MANILA – The Department of Justice (DOJ) is waiting on the sidelines for any possible charges the United States government may file against evangelist Apollo Quiboloy.
There is no extradition request yet but the Philippines will abide by the terms, according to the Department of Justice (DOJ).
On Dec. 9, the US Department of the Treasury’s Office of Foreign Assets Control announced sanctions on “a diverse array of over 40 individuals and entities that are connected to corruption or human rights abuse across nine countries,” including Quiboloy.
“We’re waiting on the sidelines kung ano magiging action nila (on what their action will be). We’re looking at the cases to be filed. We’re waiting for things to happen on our end,” DOJ Secretary Jesus Crispin Remulla said in an interview on Monday. “Sa atin naman kasi (For us), we have a treaty with them, we have an extradition treaty and we have to abide by the terms of conditions our agreements with our friends from abroad.”
The extradition process usually takes long, Remulla said.
“Marami pang mangyayari dito (A lot of things can still happen). They still have to file the necessary cases. Inuna lang 'ata nila itong (They first issued the) freezing of the assets. So wait and see lang tayo (We’ll just wait and see),” he said.
The US government said “corrupt actors and human rights abusers both rely on deficiencies in the international financial system to perpetrate their activities. By exposing the egregious behavior of these actors, we can help disrupt their activities, dismantle their networks, and starve them of resources.”
The 72-year-old Quiboloy, founder and leader of the Kingdom of Jesus Christ, The Name Above Every Name (KOJC), was indicted in the US on November 2021 and placed on the Federal Bureau of Investigation’s most wanted list early this year for “his alleged participation in a labor trafficking scheme that brought church members to the United States, via fraudulently obtained visas, and forced the members to solicit donations for a bogus charity, donations that actually were used to finance church operations and the lavish lifestyles of its leaders."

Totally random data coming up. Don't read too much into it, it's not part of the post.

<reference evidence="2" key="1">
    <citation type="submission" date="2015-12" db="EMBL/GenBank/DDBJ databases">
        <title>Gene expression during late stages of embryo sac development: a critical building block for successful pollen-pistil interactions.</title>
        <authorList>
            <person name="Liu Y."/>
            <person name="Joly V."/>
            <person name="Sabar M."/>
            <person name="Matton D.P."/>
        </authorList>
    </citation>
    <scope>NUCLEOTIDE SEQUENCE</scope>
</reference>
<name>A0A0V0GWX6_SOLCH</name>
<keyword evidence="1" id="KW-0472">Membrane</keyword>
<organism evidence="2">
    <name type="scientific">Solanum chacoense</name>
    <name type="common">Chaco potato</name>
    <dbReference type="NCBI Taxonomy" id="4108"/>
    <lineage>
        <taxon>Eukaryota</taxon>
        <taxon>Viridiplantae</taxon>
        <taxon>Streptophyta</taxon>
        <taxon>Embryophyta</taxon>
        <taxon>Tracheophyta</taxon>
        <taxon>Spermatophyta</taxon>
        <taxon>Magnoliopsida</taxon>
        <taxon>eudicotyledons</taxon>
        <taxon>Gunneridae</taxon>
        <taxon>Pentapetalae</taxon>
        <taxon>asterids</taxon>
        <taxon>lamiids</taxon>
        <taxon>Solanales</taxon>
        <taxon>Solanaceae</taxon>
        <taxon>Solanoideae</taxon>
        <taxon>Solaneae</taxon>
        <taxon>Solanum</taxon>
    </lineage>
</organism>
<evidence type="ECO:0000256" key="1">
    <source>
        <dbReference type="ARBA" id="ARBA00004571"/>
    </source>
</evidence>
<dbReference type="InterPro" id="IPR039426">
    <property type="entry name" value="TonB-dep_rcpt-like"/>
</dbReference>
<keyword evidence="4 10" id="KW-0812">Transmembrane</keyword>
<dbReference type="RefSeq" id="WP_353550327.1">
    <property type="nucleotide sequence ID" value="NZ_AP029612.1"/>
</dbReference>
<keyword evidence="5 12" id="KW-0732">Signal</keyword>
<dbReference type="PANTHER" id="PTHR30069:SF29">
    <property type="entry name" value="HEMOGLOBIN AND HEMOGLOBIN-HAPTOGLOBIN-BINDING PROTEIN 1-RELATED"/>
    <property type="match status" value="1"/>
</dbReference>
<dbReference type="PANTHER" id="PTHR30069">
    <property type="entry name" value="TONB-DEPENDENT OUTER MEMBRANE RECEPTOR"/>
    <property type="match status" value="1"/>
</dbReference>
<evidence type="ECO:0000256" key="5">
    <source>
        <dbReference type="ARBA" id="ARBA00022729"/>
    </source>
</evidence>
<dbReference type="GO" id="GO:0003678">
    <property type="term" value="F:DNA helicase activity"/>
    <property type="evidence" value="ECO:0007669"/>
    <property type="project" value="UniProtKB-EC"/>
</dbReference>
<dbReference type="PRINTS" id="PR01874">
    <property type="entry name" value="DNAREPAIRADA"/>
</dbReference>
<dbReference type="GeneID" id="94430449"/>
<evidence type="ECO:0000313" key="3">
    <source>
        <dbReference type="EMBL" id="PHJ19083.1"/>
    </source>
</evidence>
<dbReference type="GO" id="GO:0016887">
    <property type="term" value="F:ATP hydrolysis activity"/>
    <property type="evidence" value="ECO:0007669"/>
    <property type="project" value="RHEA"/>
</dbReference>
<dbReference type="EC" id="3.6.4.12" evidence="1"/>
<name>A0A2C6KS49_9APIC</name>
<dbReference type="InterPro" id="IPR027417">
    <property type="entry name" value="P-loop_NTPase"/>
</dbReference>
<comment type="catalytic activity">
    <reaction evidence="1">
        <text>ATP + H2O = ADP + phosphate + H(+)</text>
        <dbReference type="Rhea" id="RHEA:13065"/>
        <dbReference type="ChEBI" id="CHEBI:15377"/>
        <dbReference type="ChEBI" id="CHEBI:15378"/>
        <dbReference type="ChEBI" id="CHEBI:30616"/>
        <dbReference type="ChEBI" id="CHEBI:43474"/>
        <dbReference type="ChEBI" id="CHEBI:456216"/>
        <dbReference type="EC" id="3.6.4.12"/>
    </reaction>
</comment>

"Quiboloy is sanctioned under the Global Magnitsky Act for human rights violations. Among other effects, all property and interests in property for Quiboloy in the US are blocked, and US persons and entities are blocked from engaging in transactions with Quiboloy," the US Embassy in Manila said in a statement on Saturday.
The victims, according to the indictment, were recruited to work as personal assistants or "pastorals" and were allegedly directed to have sex with Quiboloy during "night duty".
"Quiboloy kept pastorals in various countries, including the Philippines and the United States," the US Treasury Department said. "Quiboloy exploited his role within the KOJC to rape his victims and subject them to other physical abuse, describing these acts as sacrifices required by the Bible and by God for the victims’ salvation."
In a press statement on Saturday, lawyer Manny Medrano said the US’ move is “a piece of paper [that] is worthless until you go into a courtroom.”
Seemingly unaffected, Quiboloy scored 92 points – 84 of them from the three-point area -- to lead his ACQ All-Star team past ACQ Selection, 115-92, at the Jose Maria College's Sky Gym in Davao City. (PNA)